On the far side of the stadium were 20,000 children, each with a series of coloured cards which, by means of instantaneous and co-ordinated changes, produced patterns, portraits, landscapes, and slogans (the latter in English, French, Spanish, Russian, Arabic and Korean). At the very moment the children changed the colours of the cards they exposed to view, they let out a high pitched yell which pierced the sky. The effect was undoubtedly impressive because of its scale and the perfection of its timing; but it made one’s blood run cold.
Even had I not heard from a diplomat that these children were rehearsing for the opening ceremony for five or six months beforehand; that during that time they did not go to school; that often during that period they were to be seen being driven home in army trucks after rehearsals at two and three o’clock in the morning; that such parades and ceremonies were a constant feature of North Korean life; even had I heard none of these things, I should have still concluded from the spectacle itself that its production involved terrible sacrifices. Here was a perfect demonstration of Man as a means and not an end; of people as tiny cogs in an all-embracing machine. I think it true to say that even if there had been a machine available to do the work of those 20,000 children, the regime would still have chosen the children to do it: for what better training could there be for a life of personal insignificance and subordination to orders than participation in such a spectacle? 
The stadium held 150,000 people, of whom only 15,000 were foreigners attending the festival. The rest were North Koreans. As we awaited the arrival of the GL, storms of applause, obviously co-ordinated, would start in the Korean sections of the crowd, and waves of people would stand up and throw their arms in the air, with an effect like wind rushing through wheat. To my horror, the people around me joined in this mindless activity (mindless, but not purposeless). What were they cheering, what were they celebrating, what emotion, or rather pseudo-emotion, were they feeling? I recalled a passage from Vaclav Havel:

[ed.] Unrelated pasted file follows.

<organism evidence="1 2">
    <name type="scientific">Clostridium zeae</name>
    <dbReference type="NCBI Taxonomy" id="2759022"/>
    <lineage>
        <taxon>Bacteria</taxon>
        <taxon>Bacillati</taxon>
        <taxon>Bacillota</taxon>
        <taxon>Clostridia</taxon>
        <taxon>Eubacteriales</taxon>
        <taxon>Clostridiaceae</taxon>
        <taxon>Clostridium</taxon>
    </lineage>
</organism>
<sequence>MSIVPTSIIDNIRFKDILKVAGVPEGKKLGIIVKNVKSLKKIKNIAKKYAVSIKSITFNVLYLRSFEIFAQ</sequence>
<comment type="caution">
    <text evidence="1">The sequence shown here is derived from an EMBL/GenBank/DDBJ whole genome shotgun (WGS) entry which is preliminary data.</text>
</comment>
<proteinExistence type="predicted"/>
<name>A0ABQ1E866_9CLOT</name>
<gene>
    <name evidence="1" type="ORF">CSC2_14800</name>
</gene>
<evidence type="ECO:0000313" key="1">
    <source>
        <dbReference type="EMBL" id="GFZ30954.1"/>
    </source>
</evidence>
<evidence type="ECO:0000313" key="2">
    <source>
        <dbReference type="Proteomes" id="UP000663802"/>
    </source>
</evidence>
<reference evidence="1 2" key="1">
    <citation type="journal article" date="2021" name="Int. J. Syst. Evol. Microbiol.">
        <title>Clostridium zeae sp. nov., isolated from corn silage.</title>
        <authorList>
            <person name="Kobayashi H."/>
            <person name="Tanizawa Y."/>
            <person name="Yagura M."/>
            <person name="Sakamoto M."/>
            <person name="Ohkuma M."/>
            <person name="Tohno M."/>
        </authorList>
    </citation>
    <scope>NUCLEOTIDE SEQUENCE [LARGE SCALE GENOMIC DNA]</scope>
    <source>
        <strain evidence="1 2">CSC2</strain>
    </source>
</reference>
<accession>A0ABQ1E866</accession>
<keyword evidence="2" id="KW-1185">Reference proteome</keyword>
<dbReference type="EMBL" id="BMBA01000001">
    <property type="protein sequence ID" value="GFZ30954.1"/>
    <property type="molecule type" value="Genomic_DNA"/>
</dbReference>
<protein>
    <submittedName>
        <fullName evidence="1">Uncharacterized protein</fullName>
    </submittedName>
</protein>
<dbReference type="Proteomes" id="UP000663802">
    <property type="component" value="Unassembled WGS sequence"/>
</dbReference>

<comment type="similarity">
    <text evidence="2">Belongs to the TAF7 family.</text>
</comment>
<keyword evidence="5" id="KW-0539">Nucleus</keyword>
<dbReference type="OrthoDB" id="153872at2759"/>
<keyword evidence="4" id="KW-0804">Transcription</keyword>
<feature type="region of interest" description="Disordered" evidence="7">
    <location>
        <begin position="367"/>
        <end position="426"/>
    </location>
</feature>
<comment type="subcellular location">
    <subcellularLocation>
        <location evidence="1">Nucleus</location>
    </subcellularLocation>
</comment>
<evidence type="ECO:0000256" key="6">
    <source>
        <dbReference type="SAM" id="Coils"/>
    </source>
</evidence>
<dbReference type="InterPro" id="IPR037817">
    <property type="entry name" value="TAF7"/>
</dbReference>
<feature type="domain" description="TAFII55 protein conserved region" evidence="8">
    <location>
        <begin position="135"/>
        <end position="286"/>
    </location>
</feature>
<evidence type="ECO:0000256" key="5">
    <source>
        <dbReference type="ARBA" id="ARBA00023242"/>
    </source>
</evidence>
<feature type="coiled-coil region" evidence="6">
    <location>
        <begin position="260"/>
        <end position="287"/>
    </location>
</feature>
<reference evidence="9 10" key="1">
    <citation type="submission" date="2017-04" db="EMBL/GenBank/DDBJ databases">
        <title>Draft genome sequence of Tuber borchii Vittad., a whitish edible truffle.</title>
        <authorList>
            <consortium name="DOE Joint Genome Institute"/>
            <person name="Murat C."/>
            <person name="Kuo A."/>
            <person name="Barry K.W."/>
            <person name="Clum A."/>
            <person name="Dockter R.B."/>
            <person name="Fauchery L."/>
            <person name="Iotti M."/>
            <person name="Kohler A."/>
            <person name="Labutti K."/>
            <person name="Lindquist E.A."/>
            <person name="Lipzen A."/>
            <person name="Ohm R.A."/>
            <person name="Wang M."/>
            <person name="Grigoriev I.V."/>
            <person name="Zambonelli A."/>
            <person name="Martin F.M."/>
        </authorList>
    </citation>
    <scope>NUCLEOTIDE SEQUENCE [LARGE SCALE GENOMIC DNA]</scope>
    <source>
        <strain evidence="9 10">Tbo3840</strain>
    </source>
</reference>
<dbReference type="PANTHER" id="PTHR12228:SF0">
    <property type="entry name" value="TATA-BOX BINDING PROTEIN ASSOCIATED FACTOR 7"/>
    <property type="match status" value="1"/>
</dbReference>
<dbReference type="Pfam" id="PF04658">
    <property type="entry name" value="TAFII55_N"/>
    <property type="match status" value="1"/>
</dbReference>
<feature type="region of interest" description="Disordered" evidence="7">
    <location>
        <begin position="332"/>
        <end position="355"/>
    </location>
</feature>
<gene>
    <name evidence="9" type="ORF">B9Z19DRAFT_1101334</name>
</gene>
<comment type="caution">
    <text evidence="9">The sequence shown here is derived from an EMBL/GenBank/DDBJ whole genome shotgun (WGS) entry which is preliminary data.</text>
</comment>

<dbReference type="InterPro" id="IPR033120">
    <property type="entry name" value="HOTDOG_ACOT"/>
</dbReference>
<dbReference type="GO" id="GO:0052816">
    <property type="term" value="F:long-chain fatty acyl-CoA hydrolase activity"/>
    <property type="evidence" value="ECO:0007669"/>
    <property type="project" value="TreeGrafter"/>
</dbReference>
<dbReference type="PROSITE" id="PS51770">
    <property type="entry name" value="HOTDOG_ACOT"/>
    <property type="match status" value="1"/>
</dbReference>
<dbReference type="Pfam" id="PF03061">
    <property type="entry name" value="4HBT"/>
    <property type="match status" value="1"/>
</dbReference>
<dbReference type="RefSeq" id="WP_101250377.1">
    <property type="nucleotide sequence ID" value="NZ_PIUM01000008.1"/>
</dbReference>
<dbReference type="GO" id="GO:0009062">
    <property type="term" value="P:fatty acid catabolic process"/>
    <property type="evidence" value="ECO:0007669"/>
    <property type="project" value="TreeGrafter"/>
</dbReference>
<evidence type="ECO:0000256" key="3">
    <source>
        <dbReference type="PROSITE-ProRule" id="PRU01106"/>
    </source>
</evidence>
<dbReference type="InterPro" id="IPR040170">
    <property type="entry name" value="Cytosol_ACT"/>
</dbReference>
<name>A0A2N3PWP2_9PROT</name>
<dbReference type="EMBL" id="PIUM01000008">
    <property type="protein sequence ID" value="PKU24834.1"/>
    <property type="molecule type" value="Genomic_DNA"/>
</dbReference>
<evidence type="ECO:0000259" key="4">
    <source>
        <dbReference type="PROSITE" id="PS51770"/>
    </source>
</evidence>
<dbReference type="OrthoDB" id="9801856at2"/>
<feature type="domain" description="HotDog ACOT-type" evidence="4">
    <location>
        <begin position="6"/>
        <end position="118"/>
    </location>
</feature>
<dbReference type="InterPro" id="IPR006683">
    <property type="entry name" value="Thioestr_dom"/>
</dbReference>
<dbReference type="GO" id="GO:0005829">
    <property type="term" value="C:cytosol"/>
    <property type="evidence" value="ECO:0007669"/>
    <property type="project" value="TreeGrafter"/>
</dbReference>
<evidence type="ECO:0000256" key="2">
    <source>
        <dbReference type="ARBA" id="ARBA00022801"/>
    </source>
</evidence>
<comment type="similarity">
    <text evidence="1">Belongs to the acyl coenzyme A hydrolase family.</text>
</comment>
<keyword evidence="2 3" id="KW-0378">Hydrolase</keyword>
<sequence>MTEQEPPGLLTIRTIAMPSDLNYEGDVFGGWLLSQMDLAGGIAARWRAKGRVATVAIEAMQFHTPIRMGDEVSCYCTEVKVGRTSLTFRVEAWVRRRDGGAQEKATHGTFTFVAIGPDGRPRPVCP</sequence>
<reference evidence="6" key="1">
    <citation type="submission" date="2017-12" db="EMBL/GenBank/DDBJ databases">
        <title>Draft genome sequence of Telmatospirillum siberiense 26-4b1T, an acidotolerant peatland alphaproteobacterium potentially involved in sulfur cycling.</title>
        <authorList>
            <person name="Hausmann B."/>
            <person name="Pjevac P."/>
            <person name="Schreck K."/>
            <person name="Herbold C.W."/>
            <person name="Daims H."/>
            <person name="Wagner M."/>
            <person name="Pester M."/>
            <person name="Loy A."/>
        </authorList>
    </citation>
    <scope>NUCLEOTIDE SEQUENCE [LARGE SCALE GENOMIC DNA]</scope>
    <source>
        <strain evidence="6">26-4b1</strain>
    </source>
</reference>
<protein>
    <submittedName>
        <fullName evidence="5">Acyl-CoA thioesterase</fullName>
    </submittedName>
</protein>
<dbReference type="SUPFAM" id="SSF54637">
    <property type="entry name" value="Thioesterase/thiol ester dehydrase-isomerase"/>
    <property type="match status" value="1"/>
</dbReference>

Each person somehow succumbs to a profane trivialisation of his or her inherent humanity. . . In everyone there is some willingness to merge with the anonymous crowd and to flow comfortably along with it down the river of pseudo-life. This is much more than a simple conflict between two identities. It is something far worse: it is a challenge to the very notion of identity itself. 

How right Havel was! There was no external compulsion for these people to behave as they did, to abandon their critical faculties, to lose their identity, to be united in a pseudo-mystical communion with a hundred thousand people of whom they knew nothing, absolutely nothing. Yet they could not wait to do so; in fact they rejoiced in doing it, and they felt fulfilled afterwards. Here was a profound rejection of individual freedom by people who were free, and who gratefully rejected freedom’s corollary: individual responsibility, with all its uncertainties and torments. 
The playing field area began to fill with what our programme called ‘performers’….Some of the performers were dressed in blue and white gymnasts’ kit; they goose-stepped and gave the special fascist-style Kim Il Sung salute. They kept up the goose-stepping until my legs grew weary: they were the embodiment of Strength Through Joy, or Strength Through Fear, which of course amounts to the same thing. But they were only a small contingent compared with the dancers. I use the words ‘dancers’ because the English language, fortunately, has no word that more accurately conveys the nature of these untold thousands of people. Can robots dance? For this was no mere corps de ballet. The ‘dances’ were military manoeuvres performed to music (3000 musicians, naturally), by male and female soldiers in a variety of garish nylon costumes.